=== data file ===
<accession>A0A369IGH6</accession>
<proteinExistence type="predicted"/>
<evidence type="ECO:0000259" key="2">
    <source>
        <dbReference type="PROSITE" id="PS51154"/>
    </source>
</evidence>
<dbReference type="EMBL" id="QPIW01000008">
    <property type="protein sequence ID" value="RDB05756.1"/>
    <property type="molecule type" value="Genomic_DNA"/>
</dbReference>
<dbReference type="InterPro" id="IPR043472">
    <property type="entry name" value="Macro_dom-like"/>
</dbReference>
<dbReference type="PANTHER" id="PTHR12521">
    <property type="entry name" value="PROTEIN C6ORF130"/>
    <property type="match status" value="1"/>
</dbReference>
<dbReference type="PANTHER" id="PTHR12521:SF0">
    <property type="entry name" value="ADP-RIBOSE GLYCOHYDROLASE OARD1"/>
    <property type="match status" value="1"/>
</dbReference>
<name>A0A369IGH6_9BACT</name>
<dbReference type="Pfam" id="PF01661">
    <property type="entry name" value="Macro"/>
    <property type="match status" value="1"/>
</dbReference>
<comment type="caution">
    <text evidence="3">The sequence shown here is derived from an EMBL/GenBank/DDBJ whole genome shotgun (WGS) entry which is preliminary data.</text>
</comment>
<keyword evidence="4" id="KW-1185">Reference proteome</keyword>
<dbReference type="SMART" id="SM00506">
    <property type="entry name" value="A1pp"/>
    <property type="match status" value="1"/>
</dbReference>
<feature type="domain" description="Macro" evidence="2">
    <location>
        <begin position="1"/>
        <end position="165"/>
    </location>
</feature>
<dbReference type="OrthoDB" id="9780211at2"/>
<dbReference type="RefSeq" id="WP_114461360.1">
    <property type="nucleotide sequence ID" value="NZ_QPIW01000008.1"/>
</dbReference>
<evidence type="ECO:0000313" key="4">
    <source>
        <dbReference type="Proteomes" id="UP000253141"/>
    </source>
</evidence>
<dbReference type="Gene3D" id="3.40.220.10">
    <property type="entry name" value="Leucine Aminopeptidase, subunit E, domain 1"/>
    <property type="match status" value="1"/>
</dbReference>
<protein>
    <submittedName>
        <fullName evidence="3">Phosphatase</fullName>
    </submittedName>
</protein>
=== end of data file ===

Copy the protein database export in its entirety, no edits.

<accession>A0A369IGH6</accession>
<proteinExistence type="predicted"/>
<evidence type="ECO:0000259" key="2">
    <source>
        <dbReference type="PROSITE" id="PS51154"/>
    </source>
</evidence>
<dbReference type="EMBL" id="QPIW01000008">
    <property type="protein sequence ID" value="RDB05756.1"/>
    <property type="molecule type" value="Genomic_DNA"/>
</dbReference>
<dbReference type="InterPro" id="IPR043472">
    <property type="entry name" value="Macro_dom-like"/>
</dbReference>
<dbReference type="PANTHER" id="PTHR12521">
    <property type="entry name" value="PROTEIN C6ORF130"/>
    <property type="match status" value="1"/>
</dbReference>
<dbReference type="PANTHER" id="PTHR12521:SF0">
    <property type="entry name" value="ADP-RIBOSE GLYCOHYDROLASE OARD1"/>
    <property type="match status" value="1"/>
</dbReference>
<name>A0A369IGH6_9BACT</name>
<dbReference type="Pfam" id="PF01661">
    <property type="entry name" value="Macro"/>
    <property type="match status" value="1"/>
</dbReference>
<comment type="caution">
    <text evidence="3">The sequence shown here is derived from an EMBL/GenBank/DDBJ whole genome shotgun (WGS) entry which is preliminary data.</text>
</comment>
<keyword evidence="4" id="KW-1185">Reference proteome</keyword>
<dbReference type="SMART" id="SM00506">
    <property type="entry name" value="A1pp"/>
    <property type="match status" value="1"/>
</dbReference>
<feature type="domain" description="Macro" evidence="2">
    <location>
        <begin position="1"/>
        <end position="165"/>
    </location>
</feature>
<dbReference type="OrthoDB" id="9780211at2"/>
<dbReference type="RefSeq" id="WP_114461360.1">
    <property type="nucleotide sequence ID" value="NZ_QPIW01000008.1"/>
</dbReference>
<evidence type="ECO:0000313" key="4">
    <source>
        <dbReference type="Proteomes" id="UP000253141"/>
    </source>
</evidence>
<dbReference type="Gene3D" id="3.40.220.10">
    <property type="entry name" value="Leucine Aminopeptidase, subunit E, domain 1"/>
    <property type="match status" value="1"/>
</dbReference>
<protein>
    <submittedName>
        <fullName evidence="3">Phosphatase</fullName>
    </submittedName>
</protein>